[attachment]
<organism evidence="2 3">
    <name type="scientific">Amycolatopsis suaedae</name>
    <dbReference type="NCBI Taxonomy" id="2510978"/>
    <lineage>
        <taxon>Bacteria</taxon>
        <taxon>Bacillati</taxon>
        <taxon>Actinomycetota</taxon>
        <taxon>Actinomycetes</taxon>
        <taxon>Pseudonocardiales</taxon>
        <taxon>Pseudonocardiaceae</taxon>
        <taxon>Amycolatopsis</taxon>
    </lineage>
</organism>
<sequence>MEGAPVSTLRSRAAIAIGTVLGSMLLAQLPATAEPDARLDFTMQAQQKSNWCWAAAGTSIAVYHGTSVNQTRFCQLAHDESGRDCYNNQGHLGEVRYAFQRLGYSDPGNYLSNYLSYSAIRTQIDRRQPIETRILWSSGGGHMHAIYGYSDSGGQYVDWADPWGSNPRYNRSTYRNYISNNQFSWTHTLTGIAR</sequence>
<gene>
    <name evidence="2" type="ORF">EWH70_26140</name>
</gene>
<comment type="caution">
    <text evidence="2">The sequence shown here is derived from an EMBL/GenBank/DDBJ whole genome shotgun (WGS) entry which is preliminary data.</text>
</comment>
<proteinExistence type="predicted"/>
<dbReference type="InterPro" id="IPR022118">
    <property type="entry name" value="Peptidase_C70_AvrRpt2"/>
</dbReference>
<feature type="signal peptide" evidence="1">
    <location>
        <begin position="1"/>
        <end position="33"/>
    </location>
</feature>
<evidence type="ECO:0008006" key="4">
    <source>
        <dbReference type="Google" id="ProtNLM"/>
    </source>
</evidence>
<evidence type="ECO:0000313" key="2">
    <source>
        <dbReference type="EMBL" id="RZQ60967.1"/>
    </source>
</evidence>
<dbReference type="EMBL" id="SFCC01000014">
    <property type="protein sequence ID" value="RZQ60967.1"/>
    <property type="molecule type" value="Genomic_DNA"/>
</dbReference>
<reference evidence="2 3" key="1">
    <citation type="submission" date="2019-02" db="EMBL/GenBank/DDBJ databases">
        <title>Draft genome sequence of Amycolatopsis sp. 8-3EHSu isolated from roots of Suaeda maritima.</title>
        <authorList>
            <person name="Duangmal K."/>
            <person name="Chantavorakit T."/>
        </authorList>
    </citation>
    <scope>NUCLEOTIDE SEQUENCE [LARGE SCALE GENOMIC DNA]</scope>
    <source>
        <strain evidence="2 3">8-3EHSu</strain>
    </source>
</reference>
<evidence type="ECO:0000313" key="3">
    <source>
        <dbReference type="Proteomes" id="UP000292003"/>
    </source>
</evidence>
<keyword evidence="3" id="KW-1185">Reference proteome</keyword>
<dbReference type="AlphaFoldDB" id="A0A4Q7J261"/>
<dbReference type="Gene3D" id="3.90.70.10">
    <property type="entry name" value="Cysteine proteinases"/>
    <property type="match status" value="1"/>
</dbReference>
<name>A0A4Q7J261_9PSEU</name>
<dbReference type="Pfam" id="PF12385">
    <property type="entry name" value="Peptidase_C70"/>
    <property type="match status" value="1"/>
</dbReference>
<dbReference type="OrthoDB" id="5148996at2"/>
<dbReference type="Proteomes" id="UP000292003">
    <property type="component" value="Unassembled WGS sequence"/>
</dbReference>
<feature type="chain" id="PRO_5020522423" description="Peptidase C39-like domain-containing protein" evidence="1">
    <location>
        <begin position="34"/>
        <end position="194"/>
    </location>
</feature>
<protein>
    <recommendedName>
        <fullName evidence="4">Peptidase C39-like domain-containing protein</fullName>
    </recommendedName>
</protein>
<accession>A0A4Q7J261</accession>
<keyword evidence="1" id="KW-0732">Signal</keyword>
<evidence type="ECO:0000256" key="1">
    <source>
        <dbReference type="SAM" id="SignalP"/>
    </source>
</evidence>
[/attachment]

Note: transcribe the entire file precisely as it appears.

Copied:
<organism evidence="2 3">
    <name type="scientific">Amycolatopsis suaedae</name>
    <dbReference type="NCBI Taxonomy" id="2510978"/>
    <lineage>
        <taxon>Bacteria</taxon>
        <taxon>Bacillati</taxon>
        <taxon>Actinomycetota</taxon>
        <taxon>Actinomycetes</taxon>
        <taxon>Pseudonocardiales</taxon>
        <taxon>Pseudonocardiaceae</taxon>
        <taxon>Amycolatopsis</taxon>
    </lineage>
</organism>
<sequence>MEGAPVSTLRSRAAIAIGTVLGSMLLAQLPATAEPDARLDFTMQAQQKSNWCWAAAGTSIAVYHGTSVNQTRFCQLAHDESGRDCYNNQGHLGEVRYAFQRLGYSDPGNYLSNYLSYSAIRTQIDRRQPIETRILWSSGGGHMHAIYGYSDSGGQYVDWADPWGSNPRYNRSTYRNYISNNQFSWTHTLTGIAR</sequence>
<gene>
    <name evidence="2" type="ORF">EWH70_26140</name>
</gene>
<comment type="caution">
    <text evidence="2">The sequence shown here is derived from an EMBL/GenBank/DDBJ whole genome shotgun (WGS) entry which is preliminary data.</text>
</comment>
<proteinExistence type="predicted"/>
<dbReference type="InterPro" id="IPR022118">
    <property type="entry name" value="Peptidase_C70_AvrRpt2"/>
</dbReference>
<feature type="signal peptide" evidence="1">
    <location>
        <begin position="1"/>
        <end position="33"/>
    </location>
</feature>
<evidence type="ECO:0008006" key="4">
    <source>
        <dbReference type="Google" id="ProtNLM"/>
    </source>
</evidence>
<evidence type="ECO:0000313" key="2">
    <source>
        <dbReference type="EMBL" id="RZQ60967.1"/>
    </source>
</evidence>
<dbReference type="EMBL" id="SFCC01000014">
    <property type="protein sequence ID" value="RZQ60967.1"/>
    <property type="molecule type" value="Genomic_DNA"/>
</dbReference>
<reference evidence="2 3" key="1">
    <citation type="submission" date="2019-02" db="EMBL/GenBank/DDBJ databases">
        <title>Draft genome sequence of Amycolatopsis sp. 8-3EHSu isolated from roots of Suaeda maritima.</title>
        <authorList>
            <person name="Duangmal K."/>
            <person name="Chantavorakit T."/>
        </authorList>
    </citation>
    <scope>NUCLEOTIDE SEQUENCE [LARGE SCALE GENOMIC DNA]</scope>
    <source>
        <strain evidence="2 3">8-3EHSu</strain>
    </source>
</reference>
<evidence type="ECO:0000313" key="3">
    <source>
        <dbReference type="Proteomes" id="UP000292003"/>
    </source>
</evidence>
<keyword evidence="3" id="KW-1185">Reference proteome</keyword>
<dbReference type="AlphaFoldDB" id="A0A4Q7J261"/>
<dbReference type="Gene3D" id="3.90.70.10">
    <property type="entry name" value="Cysteine proteinases"/>
    <property type="match status" value="1"/>
</dbReference>
<name>A0A4Q7J261_9PSEU</name>
<dbReference type="Pfam" id="PF12385">
    <property type="entry name" value="Peptidase_C70"/>
    <property type="match status" value="1"/>
</dbReference>
<dbReference type="OrthoDB" id="5148996at2"/>
<dbReference type="Proteomes" id="UP000292003">
    <property type="component" value="Unassembled WGS sequence"/>
</dbReference>
<feature type="chain" id="PRO_5020522423" description="Peptidase C39-like domain-containing protein" evidence="1">
    <location>
        <begin position="34"/>
        <end position="194"/>
    </location>
</feature>
<protein>
    <recommendedName>
        <fullName evidence="4">Peptidase C39-like domain-containing protein</fullName>
    </recommendedName>
</protein>
<accession>A0A4Q7J261</accession>
<keyword evidence="1" id="KW-0732">Signal</keyword>
<evidence type="ECO:0000256" key="1">
    <source>
        <dbReference type="SAM" id="SignalP"/>
    </source>
</evidence>